A big thank you to The Book Lady (Rebecca) for organizing us, and organizing prizes as well.  I’m looking forward to House & Home, donated by author Kathleen McCleary.

It was great meeting everyone, and I look forward to continued conversation on Twitter and out blogs.


Posted by on May 30, 2009 in blogging, Twitter



Review: The Brief Wondrous Life of Oscar Wao by Junot Díaz

Irrelevant trivia: I think this is the first time I’ve read a book where a major character shared my last name. It happens with my first name much more often.

The Brief Wondrous Life of Oscar Wao The Brief Wondrous Life of Oscar Wao by Junot Díaz

My review

rating: 4 of 5 stars
After reading the blurb for this book, I (as usual) had a fairly vague notion of what it was going to be.  The problem was that notion only represented half of the story. I was expecting a coming of age book about a misfit nerd from an immigrant family, exploring their experience in the US. That’s the book I sat down to read, and the book I enjoyed.

There was another half of the book that dealt with the family’s history and ties to the Dominican Republic. This was the most powerful part of the book. It was fascinating and well written. It wasn’t the book I set out to read.

The way the characters were handled in the book was odd. The narrator is a character in the book that wasn’t introduced until quite a ways into the story. As the book skips through time and locations, we are introduced to a variety of characters, and I had a hard time keeping track of them at times.

I found the character of Oscar interesting, as I expected. There was a lot about his life I could identify with, even while other parts were completely. I didn’t have that with any of the other characters, which also made the Dominican sections harder for me to enjoy.  The characters of the narrator, his sister, and his mother were will written, they just didn’t grab my interest in the same way.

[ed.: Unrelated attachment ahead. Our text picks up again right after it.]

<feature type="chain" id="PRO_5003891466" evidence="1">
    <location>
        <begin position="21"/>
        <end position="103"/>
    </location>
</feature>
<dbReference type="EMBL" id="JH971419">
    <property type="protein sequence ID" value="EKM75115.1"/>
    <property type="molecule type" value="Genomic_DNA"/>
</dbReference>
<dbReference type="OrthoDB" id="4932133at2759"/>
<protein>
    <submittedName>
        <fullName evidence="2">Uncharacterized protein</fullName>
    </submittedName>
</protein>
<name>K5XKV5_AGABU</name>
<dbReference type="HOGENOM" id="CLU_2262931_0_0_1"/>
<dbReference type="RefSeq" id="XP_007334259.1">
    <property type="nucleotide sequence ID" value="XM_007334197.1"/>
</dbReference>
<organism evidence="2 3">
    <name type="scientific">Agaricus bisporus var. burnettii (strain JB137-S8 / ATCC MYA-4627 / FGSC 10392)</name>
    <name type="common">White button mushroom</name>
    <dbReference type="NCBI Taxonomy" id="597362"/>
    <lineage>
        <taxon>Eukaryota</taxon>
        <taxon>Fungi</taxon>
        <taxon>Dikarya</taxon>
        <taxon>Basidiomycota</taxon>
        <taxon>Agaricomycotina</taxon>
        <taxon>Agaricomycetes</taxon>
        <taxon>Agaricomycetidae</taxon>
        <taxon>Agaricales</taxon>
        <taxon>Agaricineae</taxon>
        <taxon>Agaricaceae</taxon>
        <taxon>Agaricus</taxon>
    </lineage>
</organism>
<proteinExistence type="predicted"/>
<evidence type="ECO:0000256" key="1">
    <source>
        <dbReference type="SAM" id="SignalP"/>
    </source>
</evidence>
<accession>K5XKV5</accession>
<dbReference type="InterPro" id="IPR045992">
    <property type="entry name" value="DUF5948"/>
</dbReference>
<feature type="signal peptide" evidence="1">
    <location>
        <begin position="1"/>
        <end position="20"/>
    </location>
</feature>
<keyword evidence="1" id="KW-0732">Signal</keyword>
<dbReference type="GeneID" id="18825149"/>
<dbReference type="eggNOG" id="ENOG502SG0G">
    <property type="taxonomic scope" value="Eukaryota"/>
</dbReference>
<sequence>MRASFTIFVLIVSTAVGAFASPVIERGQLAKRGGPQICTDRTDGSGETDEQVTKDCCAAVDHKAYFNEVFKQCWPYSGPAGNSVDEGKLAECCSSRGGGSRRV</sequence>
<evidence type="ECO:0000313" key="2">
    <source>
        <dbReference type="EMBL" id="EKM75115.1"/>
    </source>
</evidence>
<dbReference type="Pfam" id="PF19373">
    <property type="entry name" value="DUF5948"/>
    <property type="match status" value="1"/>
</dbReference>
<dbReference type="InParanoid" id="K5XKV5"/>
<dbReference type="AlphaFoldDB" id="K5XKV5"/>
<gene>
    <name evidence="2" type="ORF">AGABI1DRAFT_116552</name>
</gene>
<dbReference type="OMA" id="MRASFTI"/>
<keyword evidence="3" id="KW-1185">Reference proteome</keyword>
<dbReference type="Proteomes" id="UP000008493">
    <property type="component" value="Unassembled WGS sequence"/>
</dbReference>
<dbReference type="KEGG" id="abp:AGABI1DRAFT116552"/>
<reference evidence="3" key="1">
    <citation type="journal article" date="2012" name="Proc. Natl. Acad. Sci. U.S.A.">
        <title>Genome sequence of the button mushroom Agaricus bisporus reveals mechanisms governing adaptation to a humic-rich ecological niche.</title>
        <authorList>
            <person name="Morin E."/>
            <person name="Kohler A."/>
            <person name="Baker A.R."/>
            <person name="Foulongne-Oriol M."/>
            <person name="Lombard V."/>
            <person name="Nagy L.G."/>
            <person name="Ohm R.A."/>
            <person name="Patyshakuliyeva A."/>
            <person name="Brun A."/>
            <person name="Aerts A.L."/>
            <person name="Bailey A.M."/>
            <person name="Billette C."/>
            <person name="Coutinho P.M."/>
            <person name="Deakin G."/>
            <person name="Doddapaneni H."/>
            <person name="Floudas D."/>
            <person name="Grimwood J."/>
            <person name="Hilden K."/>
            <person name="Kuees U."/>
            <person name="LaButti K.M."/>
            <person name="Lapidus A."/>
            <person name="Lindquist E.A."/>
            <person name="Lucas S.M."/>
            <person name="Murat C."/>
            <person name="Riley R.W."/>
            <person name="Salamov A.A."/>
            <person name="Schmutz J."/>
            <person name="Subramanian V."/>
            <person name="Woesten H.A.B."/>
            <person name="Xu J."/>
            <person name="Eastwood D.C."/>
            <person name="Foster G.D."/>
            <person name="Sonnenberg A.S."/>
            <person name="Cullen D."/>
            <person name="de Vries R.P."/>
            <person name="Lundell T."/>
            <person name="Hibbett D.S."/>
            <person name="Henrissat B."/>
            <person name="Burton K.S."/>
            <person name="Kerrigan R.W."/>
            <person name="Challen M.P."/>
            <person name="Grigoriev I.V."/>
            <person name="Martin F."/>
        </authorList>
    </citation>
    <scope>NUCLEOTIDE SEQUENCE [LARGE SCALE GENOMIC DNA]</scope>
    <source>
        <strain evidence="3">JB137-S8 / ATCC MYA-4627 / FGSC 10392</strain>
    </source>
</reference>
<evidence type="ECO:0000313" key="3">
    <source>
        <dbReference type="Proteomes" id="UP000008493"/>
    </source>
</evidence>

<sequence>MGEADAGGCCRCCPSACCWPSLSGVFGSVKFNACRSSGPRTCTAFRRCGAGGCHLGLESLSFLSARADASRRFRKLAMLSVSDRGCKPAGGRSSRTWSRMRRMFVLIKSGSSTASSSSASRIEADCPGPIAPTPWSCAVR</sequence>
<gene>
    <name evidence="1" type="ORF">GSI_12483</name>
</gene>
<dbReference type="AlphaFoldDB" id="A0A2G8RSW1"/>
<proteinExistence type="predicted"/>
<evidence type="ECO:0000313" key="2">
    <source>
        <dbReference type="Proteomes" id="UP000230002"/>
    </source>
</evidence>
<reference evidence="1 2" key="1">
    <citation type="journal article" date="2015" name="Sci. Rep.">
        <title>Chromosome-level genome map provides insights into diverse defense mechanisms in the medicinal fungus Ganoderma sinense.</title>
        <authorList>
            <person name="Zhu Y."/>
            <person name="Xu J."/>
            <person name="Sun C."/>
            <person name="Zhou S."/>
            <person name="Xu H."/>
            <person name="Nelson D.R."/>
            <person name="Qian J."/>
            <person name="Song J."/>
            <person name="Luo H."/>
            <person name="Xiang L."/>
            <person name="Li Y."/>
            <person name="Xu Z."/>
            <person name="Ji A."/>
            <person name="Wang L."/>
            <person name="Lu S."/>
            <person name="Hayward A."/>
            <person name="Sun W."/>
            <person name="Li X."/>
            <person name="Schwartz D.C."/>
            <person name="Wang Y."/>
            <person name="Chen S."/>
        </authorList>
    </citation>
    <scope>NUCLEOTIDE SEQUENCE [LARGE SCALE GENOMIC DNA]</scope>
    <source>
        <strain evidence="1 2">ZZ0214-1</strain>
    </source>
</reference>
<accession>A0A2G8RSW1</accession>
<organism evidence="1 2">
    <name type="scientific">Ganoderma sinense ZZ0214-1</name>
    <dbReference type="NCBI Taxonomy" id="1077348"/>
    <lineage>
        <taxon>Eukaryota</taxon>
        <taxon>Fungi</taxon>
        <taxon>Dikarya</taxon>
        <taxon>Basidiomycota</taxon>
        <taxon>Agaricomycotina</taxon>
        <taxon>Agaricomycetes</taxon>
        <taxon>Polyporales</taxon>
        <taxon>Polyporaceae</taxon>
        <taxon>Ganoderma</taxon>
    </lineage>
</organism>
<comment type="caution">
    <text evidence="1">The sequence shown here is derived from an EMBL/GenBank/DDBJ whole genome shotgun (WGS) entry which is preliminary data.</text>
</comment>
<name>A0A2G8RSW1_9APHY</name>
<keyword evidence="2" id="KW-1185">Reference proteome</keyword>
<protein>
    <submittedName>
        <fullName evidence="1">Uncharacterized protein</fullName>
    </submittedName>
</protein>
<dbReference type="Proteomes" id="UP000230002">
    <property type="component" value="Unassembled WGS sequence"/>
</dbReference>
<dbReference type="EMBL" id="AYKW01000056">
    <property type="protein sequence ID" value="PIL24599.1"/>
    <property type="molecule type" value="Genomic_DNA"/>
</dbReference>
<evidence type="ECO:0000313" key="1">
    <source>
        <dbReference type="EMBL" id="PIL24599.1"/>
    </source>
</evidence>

I wish I’d tracked the history of the Dominican Republic better as I was reading. The descriptions started out in the footnotes, which I read but didn’t hold on to. They then infiltrated the main story.  I wish I could convince my husband to read this book and discuss it with me– I think there are a lot of parallels between the history of the Dominican Republic (as talked about here) and the Philippines, where my husband is from.

This book is sticking with me, and really needs a second read– one where I know what is coming. I don’t think it is likely I will do so unless we read it for one of my book clubs. I’ll have to decide whether I’ll nominate it.


Posted by on May 27, 2009 in books, reviews


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Technical difficulties: Hot Blooded by Lisa Jackson

Check the end of my not-quite-a-review for some ranting about my technical difficulties in listening to this book.

Hot Blooded (Zebra Romantic Suspense)Hot Blooded by Lisa Jackson

My review

Unfortunately, I will not be giving a full review or rating of this book due to technical difficulties in listening to it.